Power outages come in many shapes and forms, and can be local, regional or widespread. One of the best ways to minimize damage from any of these forms is to immediately switch to your own power source—at least for the short term.
At the local level, you can pay (often quite a lot) for your local utility to run a second line to your business. Located as far away as possible from the main line, the second line will lower the odds that both lines are damaged by the same physical event. Also, be sure your on-site electrical distribution equipment is properly maintained. Problems with this equipment can cause more than their share of outages.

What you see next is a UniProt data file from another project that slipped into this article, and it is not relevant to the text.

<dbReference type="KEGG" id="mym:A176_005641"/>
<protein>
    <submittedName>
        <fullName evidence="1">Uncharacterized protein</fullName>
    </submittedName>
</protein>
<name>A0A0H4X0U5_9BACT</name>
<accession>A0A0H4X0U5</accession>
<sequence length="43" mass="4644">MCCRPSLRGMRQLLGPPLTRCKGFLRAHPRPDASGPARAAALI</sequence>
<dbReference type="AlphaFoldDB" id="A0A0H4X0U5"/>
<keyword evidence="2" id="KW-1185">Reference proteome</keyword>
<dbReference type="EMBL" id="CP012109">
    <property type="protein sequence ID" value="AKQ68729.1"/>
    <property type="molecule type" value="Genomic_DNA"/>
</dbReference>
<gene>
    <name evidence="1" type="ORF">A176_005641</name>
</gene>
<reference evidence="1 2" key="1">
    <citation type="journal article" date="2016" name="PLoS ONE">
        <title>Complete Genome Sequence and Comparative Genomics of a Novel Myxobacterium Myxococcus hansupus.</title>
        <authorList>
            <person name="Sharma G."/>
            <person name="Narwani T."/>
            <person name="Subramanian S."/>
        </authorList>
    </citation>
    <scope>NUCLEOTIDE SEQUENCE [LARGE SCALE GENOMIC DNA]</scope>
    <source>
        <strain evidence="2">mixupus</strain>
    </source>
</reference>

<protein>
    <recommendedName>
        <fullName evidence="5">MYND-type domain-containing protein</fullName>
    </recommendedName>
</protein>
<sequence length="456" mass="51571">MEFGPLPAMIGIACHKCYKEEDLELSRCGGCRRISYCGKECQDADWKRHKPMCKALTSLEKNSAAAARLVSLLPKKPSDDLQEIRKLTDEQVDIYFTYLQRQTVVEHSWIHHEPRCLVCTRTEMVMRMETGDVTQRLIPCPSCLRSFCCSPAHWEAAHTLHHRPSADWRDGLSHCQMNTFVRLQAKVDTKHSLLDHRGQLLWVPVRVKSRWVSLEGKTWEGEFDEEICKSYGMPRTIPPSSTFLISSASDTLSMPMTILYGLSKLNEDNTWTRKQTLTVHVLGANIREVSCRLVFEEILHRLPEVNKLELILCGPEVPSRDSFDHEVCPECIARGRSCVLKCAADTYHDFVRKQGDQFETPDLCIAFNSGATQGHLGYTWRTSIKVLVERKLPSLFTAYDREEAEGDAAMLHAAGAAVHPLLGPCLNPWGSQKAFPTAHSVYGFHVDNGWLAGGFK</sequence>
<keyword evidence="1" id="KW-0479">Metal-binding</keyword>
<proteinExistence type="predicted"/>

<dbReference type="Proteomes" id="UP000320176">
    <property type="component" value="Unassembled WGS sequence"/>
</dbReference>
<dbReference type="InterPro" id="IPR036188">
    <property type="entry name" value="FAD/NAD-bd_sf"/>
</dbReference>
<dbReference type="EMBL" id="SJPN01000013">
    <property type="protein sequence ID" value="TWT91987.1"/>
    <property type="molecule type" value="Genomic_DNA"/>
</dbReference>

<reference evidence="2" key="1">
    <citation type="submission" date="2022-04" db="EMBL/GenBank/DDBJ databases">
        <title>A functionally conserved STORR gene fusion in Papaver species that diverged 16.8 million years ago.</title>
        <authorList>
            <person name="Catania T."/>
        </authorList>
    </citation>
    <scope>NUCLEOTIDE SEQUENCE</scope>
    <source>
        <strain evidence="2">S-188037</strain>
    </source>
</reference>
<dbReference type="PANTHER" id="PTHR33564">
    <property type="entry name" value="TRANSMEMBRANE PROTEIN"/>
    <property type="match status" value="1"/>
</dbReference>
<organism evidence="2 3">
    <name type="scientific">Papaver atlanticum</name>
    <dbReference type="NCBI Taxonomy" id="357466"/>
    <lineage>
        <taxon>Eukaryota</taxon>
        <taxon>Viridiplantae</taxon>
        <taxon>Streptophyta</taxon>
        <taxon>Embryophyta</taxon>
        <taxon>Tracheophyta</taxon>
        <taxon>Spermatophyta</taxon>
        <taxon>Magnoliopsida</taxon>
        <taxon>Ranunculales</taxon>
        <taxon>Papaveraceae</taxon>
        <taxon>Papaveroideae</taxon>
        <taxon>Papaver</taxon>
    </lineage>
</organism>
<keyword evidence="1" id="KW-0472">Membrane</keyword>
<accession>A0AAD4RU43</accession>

To protect against common short-term dips and spikes, consider uninterruptible power supplies (UPS). A standard feature in many data centers, a UPS uses stored energy to bridge the short gap between when an outage hits and when you’re able to switch to another power source or, at least, to properly shut down equipment. For longer outages, on-site emergency generators can supply power for as long as their fuel lasts--but they can’t come on line nearly as fast as a UPS.
Finally, distributed power equipment/cogeneration systems provide substantial, proactive protection. Similar to an emergency or backup power generator, these systems are intended to be run regularly and not just during outages. Companies often use them regularly during hours of peak demand or peak electrical cost to preempt possible brownouts while lowering costs.